Configuring Notary

Depending on the environment and purpose of running Notary services, there are two options: using docker-compose when running locally or running each service separately, usually through an orchestration layer (Kubernetes, Rancher, Swarm and so on). Configuring the latter is outside the scope of this document, while the former should only be used for demonstration purposes.

The following examples assume you will run Notary on your internal infrastructure and store Docker images on Amazon ECR.

Using docker-compose

The following examples assume that postgres was the choice of your backend.

Start by cloning the official repository:

❯ git clone
❯ git checkout v0.5.0

You can define the configuration via environment variables on the docker-compose.postgres.yml file that will override config settings. Alternatively you can also edit fixtures/server-config.postgres.json and fixtures/signer-config.postgres.json. If you choose to go with the default, no change is required.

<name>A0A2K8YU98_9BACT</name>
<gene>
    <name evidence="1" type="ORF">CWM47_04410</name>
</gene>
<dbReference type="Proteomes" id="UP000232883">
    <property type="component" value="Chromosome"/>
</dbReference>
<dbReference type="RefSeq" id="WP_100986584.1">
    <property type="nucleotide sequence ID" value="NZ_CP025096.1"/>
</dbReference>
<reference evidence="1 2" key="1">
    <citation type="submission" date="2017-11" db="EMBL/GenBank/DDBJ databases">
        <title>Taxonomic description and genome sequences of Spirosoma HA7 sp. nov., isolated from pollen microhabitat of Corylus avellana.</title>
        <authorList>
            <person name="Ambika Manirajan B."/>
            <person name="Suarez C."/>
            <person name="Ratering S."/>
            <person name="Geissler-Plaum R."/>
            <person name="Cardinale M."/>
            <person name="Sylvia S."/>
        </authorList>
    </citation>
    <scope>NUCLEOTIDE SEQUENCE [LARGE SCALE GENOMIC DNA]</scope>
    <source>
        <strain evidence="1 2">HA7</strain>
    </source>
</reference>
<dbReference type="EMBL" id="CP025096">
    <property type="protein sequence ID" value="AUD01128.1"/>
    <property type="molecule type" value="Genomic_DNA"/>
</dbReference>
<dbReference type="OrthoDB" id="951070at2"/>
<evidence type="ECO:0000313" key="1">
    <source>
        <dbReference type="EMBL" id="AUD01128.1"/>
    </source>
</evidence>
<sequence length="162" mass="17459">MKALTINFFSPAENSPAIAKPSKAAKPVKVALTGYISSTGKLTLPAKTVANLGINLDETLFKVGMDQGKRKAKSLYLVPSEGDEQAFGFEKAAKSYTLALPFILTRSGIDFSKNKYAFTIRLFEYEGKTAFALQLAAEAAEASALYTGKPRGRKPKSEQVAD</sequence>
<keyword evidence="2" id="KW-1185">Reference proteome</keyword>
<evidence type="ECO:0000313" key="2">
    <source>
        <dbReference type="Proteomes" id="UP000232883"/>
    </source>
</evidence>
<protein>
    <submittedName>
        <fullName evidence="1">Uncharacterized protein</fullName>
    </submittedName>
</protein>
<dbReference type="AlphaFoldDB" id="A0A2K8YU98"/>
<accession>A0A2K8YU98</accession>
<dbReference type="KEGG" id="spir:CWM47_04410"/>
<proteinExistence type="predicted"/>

Note that if you choose to use fixtures/ for local testing with Docker for using Docker-in-Docker for simulating multiple clients, make sure to add IP: to the subjectAltName or notaryserver to /etc/hosts, otherwise any Docker operation will result in a invalid certificate error.

If you have bootstrapped Notary before, you may need to delete its volume to get the new certificates reloaded (docker volume rm notary_notary_data). Beware that this will destroy all previously stored testing data.

docker-compose -f docker-compose.postgresql.yml up

If you chose not to sign the certificates using a previously-trusted internal CA, you will need to manually trust the fixtures/root-ca.crt, otherwise Docker will throw out this error when interacting with Notary:

ERRO[0000] could not reach Get x509: certificate signed by unknown authority

Trust the self-signed Notary's Intermediate CA:

❯ mkdir -p ~/.docker/tls/
❯ cp fixtures/intermediate-ca ~/.docker/tls/

From now on, Docker can be instructed to always use the private Notary server:


A completely separate environment can be created by using Docker-in-Docker, where delegations can be explored:

❯ docker run -d --privileged -e DOCKER_CONTENT_TRUST=1 -e DOCKER_CONTENT_TRUST_SERVER=https://notaryserver:4443 docker:dind

Then enter the container:

❯ docker exec -it 905c2a005f34745175299da9652a991860f965bbd1e24642e20c6abb9de03174 sh

/ # echo " notaryserver" >> /etc/hosts
/ # wget -O /usr/local/bin/notary && chmod a+x /usr/local/bin/notary

Make sure to add the Notary server certificate to /root/.docker/tls/notaryserver:4443/notaryserver.crt.

If using Amazon ECR for a private registry and credentials are needed, echo them to a local file and pipe it to shell:

❯ cat aws.login | sh

results matching ""

    No results matching ""